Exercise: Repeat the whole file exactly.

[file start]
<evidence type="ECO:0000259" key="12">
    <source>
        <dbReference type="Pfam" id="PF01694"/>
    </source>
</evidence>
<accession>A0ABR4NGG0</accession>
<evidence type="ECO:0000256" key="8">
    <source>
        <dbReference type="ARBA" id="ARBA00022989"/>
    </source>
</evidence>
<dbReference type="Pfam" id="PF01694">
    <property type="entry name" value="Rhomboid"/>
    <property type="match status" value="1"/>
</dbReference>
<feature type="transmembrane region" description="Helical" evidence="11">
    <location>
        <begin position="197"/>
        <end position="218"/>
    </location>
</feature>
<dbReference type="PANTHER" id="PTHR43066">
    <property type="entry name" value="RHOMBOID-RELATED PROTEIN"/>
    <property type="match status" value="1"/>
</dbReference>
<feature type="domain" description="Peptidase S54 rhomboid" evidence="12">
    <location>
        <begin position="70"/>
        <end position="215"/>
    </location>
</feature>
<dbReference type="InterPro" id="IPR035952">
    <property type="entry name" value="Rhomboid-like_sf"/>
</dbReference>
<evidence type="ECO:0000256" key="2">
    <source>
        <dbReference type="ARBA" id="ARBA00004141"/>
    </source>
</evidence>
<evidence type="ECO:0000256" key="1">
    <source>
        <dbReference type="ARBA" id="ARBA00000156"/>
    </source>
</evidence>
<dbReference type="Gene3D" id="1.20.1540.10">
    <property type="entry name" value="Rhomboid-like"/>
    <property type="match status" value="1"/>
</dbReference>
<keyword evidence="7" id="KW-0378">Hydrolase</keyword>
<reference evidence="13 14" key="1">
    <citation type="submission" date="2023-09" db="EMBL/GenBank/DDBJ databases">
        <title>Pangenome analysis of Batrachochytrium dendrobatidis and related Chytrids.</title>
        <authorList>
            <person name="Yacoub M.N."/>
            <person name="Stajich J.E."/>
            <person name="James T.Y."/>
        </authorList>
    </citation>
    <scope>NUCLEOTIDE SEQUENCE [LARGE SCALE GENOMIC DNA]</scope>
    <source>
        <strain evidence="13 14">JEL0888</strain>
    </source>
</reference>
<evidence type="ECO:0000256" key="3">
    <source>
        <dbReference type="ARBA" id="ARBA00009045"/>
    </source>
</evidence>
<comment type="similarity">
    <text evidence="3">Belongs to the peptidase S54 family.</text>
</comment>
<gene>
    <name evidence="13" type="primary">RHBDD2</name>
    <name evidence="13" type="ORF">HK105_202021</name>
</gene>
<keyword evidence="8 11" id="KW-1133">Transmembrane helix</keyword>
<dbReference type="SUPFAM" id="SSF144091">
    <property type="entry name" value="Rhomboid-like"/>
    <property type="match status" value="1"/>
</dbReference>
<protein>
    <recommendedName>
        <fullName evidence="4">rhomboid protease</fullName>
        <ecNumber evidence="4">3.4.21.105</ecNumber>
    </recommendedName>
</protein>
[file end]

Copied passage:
<evidence type="ECO:0000259" key="12">
    <source>
        <dbReference type="Pfam" id="PF01694"/>
    </source>
</evidence>
<accession>A0ABR4NGG0</accession>
<evidence type="ECO:0000256" key="8">
    <source>
        <dbReference type="ARBA" id="ARBA00022989"/>
    </source>
</evidence>
<dbReference type="Pfam" id="PF01694">
    <property type="entry name" value="Rhomboid"/>
    <property type="match status" value="1"/>
</dbReference>
<feature type="transmembrane region" description="Helical" evidence="11">
    <location>
        <begin position="197"/>
        <end position="218"/>
    </location>
</feature>
<dbReference type="PANTHER" id="PTHR43066">
    <property type="entry name" value="RHOMBOID-RELATED PROTEIN"/>
    <property type="match status" value="1"/>
</dbReference>
<feature type="domain" description="Peptidase S54 rhomboid" evidence="12">
    <location>
        <begin position="70"/>
        <end position="215"/>
    </location>
</feature>
<dbReference type="InterPro" id="IPR035952">
    <property type="entry name" value="Rhomboid-like_sf"/>
</dbReference>
<evidence type="ECO:0000256" key="2">
    <source>
        <dbReference type="ARBA" id="ARBA00004141"/>
    </source>
</evidence>
<evidence type="ECO:0000256" key="1">
    <source>
        <dbReference type="ARBA" id="ARBA00000156"/>
    </source>
</evidence>
<dbReference type="Gene3D" id="1.20.1540.10">
    <property type="entry name" value="Rhomboid-like"/>
    <property type="match status" value="1"/>
</dbReference>
<keyword evidence="7" id="KW-0378">Hydrolase</keyword>
<reference evidence="13 14" key="1">
    <citation type="submission" date="2023-09" db="EMBL/GenBank/DDBJ databases">
        <title>Pangenome analysis of Batrachochytrium dendrobatidis and related Chytrids.</title>
        <authorList>
            <person name="Yacoub M.N."/>
            <person name="Stajich J.E."/>
            <person name="James T.Y."/>
        </authorList>
    </citation>
    <scope>NUCLEOTIDE SEQUENCE [LARGE SCALE GENOMIC DNA]</scope>
    <source>
        <strain evidence="13 14">JEL0888</strain>
    </source>
</reference>
<evidence type="ECO:0000256" key="3">
    <source>
        <dbReference type="ARBA" id="ARBA00009045"/>
    </source>
</evidence>
<comment type="similarity">
    <text evidence="3">Belongs to the peptidase S54 family.</text>
</comment>
<gene>
    <name evidence="13" type="primary">RHBDD2</name>
    <name evidence="13" type="ORF">HK105_202021</name>
</gene>
<keyword evidence="8 11" id="KW-1133">Transmembrane helix</keyword>
<dbReference type="SUPFAM" id="SSF144091">
    <property type="entry name" value="Rhomboid-like"/>
    <property type="match status" value="1"/>
</dbReference>
<protein>
    <recommendedName>
        <fullName evidence="4">rhomboid protease</fullName>
        <ecNumber evidence="4">3.4.21.105</ecNumber>
    </recommendedName>
</protein>